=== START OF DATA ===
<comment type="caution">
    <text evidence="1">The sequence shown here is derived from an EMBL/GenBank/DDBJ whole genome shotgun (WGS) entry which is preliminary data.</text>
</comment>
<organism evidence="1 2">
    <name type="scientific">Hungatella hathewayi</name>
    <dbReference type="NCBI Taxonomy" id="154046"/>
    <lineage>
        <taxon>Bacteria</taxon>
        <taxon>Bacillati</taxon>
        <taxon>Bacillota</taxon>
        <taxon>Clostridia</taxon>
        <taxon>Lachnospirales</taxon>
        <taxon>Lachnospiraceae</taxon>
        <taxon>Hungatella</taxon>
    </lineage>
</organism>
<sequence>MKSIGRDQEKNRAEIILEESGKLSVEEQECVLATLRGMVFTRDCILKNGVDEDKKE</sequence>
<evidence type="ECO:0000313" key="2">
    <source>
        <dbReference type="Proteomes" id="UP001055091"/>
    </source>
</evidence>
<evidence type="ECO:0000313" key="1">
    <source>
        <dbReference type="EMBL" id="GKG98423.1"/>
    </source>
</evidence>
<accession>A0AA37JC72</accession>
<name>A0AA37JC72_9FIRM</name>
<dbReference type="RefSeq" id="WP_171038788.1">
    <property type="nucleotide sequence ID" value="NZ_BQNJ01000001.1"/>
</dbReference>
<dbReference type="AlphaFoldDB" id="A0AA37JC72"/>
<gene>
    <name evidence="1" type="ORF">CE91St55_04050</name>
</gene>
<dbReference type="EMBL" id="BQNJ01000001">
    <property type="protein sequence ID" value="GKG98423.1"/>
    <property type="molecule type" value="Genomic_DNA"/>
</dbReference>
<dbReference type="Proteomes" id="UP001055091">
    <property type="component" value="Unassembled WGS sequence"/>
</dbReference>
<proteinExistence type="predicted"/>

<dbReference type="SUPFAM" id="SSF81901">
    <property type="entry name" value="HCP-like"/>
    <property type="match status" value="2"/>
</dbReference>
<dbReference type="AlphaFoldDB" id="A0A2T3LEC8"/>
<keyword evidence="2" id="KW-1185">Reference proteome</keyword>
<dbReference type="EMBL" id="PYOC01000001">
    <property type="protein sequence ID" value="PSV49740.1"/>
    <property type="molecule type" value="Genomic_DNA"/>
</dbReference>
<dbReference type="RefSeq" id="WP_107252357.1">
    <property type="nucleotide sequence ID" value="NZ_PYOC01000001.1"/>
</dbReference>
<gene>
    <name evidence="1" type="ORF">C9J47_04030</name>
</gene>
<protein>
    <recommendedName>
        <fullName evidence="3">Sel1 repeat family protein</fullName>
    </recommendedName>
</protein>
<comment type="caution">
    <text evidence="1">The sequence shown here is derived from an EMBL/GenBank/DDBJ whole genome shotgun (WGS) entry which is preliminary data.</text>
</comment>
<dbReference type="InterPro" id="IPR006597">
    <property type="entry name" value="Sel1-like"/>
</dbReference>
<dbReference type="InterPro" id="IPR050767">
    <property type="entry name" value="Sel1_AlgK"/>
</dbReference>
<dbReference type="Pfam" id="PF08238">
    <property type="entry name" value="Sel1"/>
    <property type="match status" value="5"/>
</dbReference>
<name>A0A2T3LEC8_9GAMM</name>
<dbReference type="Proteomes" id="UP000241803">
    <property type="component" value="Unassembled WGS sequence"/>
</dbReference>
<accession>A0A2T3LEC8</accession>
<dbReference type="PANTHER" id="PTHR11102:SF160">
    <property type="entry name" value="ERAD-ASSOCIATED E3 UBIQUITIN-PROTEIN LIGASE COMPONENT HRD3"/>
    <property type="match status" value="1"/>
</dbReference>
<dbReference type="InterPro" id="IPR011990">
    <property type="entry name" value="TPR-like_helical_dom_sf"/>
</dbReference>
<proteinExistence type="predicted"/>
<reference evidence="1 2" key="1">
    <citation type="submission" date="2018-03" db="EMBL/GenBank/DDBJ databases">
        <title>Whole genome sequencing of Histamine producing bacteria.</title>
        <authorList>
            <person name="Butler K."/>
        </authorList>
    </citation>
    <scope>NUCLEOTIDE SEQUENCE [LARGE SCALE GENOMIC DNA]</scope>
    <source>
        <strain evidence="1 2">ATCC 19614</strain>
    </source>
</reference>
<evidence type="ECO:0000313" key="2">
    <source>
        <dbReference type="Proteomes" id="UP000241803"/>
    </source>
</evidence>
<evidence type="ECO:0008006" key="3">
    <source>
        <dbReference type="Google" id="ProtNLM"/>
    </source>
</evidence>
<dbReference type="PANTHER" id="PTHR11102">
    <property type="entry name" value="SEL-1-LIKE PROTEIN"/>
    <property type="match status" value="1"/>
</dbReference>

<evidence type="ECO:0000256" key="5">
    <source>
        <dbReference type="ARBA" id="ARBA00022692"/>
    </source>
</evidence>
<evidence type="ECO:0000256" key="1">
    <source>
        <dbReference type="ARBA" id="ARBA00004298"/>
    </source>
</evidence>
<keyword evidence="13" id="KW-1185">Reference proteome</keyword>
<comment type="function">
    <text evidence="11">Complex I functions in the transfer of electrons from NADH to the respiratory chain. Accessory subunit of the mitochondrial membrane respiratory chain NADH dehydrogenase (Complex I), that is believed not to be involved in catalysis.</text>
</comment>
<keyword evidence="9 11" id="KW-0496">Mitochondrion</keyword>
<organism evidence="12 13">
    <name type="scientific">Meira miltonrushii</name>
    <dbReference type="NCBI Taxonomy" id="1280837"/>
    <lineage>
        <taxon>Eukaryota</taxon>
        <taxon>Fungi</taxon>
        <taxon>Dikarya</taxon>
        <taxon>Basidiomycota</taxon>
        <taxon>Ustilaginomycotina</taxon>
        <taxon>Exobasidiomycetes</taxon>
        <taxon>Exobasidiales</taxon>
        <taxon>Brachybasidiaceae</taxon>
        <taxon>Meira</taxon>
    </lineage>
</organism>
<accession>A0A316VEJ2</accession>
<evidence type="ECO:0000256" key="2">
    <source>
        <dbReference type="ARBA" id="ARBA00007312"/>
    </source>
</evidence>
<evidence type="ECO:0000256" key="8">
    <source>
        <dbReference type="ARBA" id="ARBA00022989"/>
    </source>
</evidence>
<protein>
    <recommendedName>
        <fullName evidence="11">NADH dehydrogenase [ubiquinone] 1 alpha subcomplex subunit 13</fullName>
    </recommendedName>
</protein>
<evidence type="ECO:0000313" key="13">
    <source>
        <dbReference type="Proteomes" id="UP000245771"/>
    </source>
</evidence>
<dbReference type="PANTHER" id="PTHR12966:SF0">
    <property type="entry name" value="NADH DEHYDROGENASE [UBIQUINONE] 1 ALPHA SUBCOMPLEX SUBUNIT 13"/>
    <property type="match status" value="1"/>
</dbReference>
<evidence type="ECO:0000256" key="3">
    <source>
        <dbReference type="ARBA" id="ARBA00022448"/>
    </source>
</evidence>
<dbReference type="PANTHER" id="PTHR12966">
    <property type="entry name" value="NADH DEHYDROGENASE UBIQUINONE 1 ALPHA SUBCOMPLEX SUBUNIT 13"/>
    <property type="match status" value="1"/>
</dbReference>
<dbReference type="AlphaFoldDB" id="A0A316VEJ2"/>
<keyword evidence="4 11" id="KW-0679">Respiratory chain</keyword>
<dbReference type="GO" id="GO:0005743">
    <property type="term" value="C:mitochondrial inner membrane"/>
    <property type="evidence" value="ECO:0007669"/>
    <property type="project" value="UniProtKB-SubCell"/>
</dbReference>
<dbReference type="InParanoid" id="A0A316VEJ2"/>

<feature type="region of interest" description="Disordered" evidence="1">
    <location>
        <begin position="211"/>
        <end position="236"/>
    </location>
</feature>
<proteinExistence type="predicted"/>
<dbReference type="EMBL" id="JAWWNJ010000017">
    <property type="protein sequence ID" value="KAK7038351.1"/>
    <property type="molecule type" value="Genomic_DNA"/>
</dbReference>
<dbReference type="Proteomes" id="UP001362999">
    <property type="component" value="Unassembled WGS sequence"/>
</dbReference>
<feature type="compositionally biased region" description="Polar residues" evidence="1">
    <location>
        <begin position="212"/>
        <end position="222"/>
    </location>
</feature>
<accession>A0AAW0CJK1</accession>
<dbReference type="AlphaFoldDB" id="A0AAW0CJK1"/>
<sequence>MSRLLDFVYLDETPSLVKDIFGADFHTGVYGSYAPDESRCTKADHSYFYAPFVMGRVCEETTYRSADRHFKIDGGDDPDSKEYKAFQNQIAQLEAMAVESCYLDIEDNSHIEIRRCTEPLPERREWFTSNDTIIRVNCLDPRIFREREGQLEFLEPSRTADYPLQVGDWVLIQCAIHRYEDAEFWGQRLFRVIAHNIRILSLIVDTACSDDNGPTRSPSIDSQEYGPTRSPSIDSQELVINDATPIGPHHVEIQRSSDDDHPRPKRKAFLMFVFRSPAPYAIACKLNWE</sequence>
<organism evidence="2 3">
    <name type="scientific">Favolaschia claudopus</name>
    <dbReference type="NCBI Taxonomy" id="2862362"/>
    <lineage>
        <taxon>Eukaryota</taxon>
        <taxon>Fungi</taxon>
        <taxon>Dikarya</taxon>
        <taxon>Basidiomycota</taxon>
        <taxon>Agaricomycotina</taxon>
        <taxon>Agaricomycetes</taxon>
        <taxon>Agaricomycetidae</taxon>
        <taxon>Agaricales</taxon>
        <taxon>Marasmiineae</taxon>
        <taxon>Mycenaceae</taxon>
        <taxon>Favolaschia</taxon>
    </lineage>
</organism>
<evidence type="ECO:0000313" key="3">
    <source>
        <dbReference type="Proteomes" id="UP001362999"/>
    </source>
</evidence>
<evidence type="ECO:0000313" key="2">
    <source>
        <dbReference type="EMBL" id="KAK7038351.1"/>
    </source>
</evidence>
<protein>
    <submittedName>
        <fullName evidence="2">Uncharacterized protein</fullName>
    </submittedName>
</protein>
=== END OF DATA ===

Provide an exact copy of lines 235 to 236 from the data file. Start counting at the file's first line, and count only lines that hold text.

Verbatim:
<evidence type="ECO:0000313" key="2">
    <source>